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Estimating Asymmetric Information Effects in Health Care Accounting for the Transactions Costs

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  • Zheng, Yan
  • Vukina, Tomislav
  • Zheng, Xiaoyong

Abstract

We use a structural approach to separately estimate moral hazard and adverse selection effects in health care utilization using hospital invoices data. Our model explicitly accounts for the heterogeneity in the transactions costs associated with hospital visits which increase the individuals' total cost of health care and dampen the moral hazard effect. A measure of moral hazard is derived as the difference between the observed and the counterfactual health care consumption. In the population of patients with non life-threatening diagnoses, our results indicate statistically significant and economically meaningful moral hazard. We also test for the presence of adverse selection by investigating whether patients with different health status sort themselves into different health insurance plans. Adverse selection is confirmed in the data because patients with estimated worse health tend to buy the insurance coverage and patients with estimated better health choose not to buy the insurance coverage.

Suggested Citation

  • Zheng, Yan & Vukina, Tomislav & Zheng, Xiaoyong, 2016. "Estimating Asymmetric Information Effects in Health Care Accounting for the Transactions Costs," ARE Working Papers 262941, North Carolina State University, Department of Agricultural and Resource Economics.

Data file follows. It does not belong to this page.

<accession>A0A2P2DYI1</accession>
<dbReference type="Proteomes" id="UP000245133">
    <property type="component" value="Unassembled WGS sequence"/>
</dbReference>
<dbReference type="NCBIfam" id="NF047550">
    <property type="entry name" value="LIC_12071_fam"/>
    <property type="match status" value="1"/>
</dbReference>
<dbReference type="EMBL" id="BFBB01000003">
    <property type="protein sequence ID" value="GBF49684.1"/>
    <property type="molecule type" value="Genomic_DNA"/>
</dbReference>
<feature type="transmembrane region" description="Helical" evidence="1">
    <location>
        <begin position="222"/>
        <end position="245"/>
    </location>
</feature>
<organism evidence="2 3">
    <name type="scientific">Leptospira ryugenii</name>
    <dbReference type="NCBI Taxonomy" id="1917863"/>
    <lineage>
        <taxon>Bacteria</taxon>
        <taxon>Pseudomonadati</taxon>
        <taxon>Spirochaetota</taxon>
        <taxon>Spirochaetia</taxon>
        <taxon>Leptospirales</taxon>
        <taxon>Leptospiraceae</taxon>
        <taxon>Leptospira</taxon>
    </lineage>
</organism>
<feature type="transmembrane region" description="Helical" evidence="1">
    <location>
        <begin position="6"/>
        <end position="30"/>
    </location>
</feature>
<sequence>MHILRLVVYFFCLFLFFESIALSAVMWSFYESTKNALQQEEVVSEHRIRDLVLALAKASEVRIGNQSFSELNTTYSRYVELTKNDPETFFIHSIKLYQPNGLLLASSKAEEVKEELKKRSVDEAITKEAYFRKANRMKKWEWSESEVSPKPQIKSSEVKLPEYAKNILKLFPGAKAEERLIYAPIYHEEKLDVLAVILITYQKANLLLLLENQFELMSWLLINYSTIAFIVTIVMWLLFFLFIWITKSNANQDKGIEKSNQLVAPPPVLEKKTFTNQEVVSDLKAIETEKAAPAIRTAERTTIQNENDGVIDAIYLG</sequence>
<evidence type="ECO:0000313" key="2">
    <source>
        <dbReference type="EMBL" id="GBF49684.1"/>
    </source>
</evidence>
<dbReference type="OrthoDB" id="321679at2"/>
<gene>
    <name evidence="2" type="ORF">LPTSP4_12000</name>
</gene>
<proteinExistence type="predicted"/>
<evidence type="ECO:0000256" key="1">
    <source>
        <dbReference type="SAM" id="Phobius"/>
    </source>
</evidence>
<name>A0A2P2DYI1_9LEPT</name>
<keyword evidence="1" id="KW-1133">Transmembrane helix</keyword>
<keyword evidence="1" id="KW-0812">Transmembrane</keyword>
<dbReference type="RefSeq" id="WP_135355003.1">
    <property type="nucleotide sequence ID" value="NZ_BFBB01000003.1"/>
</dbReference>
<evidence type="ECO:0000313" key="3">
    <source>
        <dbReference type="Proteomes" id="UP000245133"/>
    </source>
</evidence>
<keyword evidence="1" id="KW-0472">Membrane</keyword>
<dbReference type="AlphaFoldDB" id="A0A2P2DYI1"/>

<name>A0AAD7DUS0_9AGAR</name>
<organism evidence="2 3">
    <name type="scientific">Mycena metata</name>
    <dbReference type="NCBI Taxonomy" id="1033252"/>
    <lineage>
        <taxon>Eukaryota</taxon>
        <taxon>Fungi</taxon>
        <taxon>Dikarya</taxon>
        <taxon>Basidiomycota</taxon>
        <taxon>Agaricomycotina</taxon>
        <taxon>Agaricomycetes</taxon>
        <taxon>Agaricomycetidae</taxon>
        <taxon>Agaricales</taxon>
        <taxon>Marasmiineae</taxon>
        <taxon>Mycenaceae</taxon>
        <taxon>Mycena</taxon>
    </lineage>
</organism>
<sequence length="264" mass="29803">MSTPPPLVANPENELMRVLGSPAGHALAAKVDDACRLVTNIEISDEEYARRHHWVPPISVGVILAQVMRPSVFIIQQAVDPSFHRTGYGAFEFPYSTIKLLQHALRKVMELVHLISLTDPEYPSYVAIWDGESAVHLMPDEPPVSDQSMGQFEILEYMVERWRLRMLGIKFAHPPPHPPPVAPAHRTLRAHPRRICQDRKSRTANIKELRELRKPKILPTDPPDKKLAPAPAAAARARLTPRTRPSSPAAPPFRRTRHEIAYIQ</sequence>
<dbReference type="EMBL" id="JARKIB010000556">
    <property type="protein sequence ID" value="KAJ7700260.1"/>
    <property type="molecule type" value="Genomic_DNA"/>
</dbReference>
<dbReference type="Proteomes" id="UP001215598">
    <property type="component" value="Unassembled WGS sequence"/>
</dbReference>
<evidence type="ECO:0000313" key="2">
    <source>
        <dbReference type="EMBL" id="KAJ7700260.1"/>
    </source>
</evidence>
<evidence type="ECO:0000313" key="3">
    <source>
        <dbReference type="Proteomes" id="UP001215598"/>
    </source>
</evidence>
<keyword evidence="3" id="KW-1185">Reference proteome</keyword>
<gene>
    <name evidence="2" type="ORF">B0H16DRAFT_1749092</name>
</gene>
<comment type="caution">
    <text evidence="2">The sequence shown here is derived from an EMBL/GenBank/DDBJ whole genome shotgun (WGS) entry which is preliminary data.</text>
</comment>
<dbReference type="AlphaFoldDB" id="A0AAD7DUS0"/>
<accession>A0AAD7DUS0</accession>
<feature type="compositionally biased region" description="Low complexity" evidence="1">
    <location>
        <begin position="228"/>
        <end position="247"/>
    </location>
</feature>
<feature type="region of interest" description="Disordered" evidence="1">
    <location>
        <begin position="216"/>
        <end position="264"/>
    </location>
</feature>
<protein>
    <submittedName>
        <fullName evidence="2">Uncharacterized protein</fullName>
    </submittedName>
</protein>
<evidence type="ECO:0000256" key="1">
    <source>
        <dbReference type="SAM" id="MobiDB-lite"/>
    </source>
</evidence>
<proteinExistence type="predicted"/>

• Handle: RePEc:ags:ncarwp:262941
    DOI: 10.22004/ag.econ.262941
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    References listed on IDEAS

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    1. Liran Einav & Amy Finkelstein & Stephen P. Ryan & Paul Schrimpf & Mark R. Cullen, 2013. "Selection on Moral Hazard in Health Insurance," American Economic Review, American Economic Association, vol. 103(1), pages 178-219, February.
    2. Manning, Willard G, et al, 1987. "Health Insurance and the Demand for Medical Care: Evidence from a Randomized Experiment," American Economic Review, American Economic Association, vol. 77(3), pages 251-277, June.
    3. Gardiol, Lucien & Geoffard, Pierre-Yves & Grandchamp, Chantal, 2005. "Separating Selection and Incentive Effects in Health Insurance," CEPR Discussion Papers 5380, C.E.P.R. Discussion Papers.
    4. Hanming Fang & Michael P. Keane & Dan Silverman, 2008. "Sources of Advantageous Selection: Evidence from the Medigap Insurance Market," Journal of Political Economy, University of Chicago Press, vol. 116(2), pages 303-350, April.
    5. Vera-Hernandez, Marcos, 2003. "Structural Estimation of a Principal-Agent Model: Moral Hazard in Medical Insurance," RAND Journal of Economics, The RAND Corporation, vol. 34(4), pages 670-693, Winter.
    6. A. C. Cameron & P. K. Trivedi & Frank Milne & J. Piggott, 1988. "A Microeconometric Model of the Demand for Health Care and Health Insurance in Australia," Review of Economic Studies, Oxford University Press, vol. 55(1), pages 85-106.
    7. Xiangping Liu & Danijel Nestic & Tomislav Vukina, 2012. "Estimating Adverse Selection And Moral Hazard Effects With Hospital Invoices Data In A Government‐Controlled Healthcare System," Health Economics, John Wiley & Sons, Ltd., vol. 21(8), pages 883-901, August.
    8. Patrick Bajari & Christina Dalton & Han Hong & Ahmed Khwaja, 2014. "Moral hazard, adverse selection, and health expenditures: A semiparametric analysis," RAND Journal of Economics, RAND Corporation, vol. 45(4), pages 747-763, December.
    9. Pau Olivella & Marcos Vera‐Hernández, 2013. "Testing for Asymmetric Information in Private Health Insurance-super-," Economic Journal, Royal Economic Society, vol. 123(567), pages 96-130, March.
    10. Cardon, James H & Hendel, Igal, 2001. "Asymmetric Information in Health Insurance: Evidence from the National Medical Expenditure Survey," RAND Journal of Economics, The RAND Corporation, vol. 32(3), pages 408-427, Autumn.
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    Keywords

    Health Economics and Policy;

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